These 15 Vermont Beaches Have Just Been Put On Advisory Due To Dangerous Bacteria

Bad news for summer bathers in Vermont – a number of beaches have been closed due to unsafe levels of toxic cyanobacteria.

According to the Vermont Department of Health, at least nine beaches in the state have tested positive for high levels of the dangerous microorganism and an additional six spots have tested positive for low levels of cyanobacteria.

Also known as blue-green algae due to the color it gives water, cyanobacteria gives off natural toxins called cyanotoxins that can lead to a range of health problems. Though the algae affects people in different ways, exposure can cause symptoms including sore throat, vomiting, skin irritation, fever, headache, liver damage, oral blistering, diarrhea, stomach pain, muscle pain, and eye irritation.

In the health department’s latest weekly report on July 12, 2019, the following beaches were placed on advisory for harboring large amounts of cyanobacteria with vivid green or cloudy water.

  • Bald Hill Pond, Westmore
  • Black Bridge, St. Albans Bay
  • Texaco Beach, Burlington
  • Button Bay South, Ferrisburgh
  • Georgia Beach, Georgia
  • Leddy Beach, Burlington
  • Melville Landing, Georgia
  • North Beach, Burlington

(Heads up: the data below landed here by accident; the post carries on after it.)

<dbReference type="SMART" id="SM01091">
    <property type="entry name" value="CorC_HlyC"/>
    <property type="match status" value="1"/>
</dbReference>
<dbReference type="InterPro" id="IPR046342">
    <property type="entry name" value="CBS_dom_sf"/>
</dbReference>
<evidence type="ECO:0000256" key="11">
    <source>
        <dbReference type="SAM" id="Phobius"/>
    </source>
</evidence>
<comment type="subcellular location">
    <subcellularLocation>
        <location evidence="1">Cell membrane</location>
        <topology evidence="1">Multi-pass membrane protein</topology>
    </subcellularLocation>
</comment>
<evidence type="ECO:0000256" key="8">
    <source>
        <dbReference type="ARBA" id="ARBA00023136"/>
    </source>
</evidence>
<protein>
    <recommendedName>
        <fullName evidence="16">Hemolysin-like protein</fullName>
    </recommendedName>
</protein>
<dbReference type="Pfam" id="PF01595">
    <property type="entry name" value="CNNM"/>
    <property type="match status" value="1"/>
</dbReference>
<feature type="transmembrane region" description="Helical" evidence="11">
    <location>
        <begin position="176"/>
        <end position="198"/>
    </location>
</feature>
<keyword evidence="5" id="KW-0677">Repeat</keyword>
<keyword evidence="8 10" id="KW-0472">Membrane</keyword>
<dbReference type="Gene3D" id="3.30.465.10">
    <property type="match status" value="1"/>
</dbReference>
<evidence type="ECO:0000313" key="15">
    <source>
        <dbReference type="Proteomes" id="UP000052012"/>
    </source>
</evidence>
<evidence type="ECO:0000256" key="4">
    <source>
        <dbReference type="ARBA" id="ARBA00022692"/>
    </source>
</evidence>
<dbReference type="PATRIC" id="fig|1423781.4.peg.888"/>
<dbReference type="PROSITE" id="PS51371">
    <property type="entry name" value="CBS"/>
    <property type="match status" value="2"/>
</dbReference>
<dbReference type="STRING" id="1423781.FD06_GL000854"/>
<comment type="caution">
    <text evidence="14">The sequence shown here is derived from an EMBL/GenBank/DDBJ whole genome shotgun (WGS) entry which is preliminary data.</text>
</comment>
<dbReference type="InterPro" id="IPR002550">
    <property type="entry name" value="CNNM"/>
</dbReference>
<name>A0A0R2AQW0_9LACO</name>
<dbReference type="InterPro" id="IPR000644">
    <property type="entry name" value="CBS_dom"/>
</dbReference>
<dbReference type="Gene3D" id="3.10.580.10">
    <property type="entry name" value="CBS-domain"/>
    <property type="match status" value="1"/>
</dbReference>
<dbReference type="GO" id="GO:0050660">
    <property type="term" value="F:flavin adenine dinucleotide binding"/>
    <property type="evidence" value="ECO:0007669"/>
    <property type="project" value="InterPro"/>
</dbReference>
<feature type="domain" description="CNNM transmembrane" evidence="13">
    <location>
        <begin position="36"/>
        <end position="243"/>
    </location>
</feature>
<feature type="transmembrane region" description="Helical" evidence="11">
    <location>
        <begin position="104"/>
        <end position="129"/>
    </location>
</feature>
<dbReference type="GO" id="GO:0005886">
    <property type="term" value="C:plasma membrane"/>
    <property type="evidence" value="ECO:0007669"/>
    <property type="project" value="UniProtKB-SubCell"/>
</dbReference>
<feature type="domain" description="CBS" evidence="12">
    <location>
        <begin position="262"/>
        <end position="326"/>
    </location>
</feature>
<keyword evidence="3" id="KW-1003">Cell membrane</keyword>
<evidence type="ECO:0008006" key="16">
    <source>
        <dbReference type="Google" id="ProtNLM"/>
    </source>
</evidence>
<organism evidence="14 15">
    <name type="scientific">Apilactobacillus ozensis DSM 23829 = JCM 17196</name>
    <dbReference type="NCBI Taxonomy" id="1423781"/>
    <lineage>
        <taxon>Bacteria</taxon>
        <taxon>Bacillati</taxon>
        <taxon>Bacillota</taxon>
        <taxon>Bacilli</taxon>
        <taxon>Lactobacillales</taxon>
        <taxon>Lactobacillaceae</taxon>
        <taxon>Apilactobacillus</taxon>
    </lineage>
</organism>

• Red Rocks Beach, South Burlington


A further six Vermont beaches and swimming spots have been placed on low alert, which means that small amounts of cyanobacteria have been detected.

  • Burlington Inner Dock, Burlington
  • Camp Kiniya, Colchester
  • North Harbor, Ferrisburgh
  • South Beach Road, South Burlington
  • St. Albans Bay Park, St. Albans Town
  • Tri-Town Road, Addison


There is some good news, however. Texaco Beach, North Beach and Leddy Beach in Burlington have been cleared for swimming as of July 15. However, it’s important to monitor changing water conditions and stay on dry land if anything about your swimming spot looks or smells off.

Click here to view the most current water condition report by the Vermont Department of Health. Please note that water conditions are constantly in flux and that you should check with authorities for the most accurate and up-to-date swimming safety information.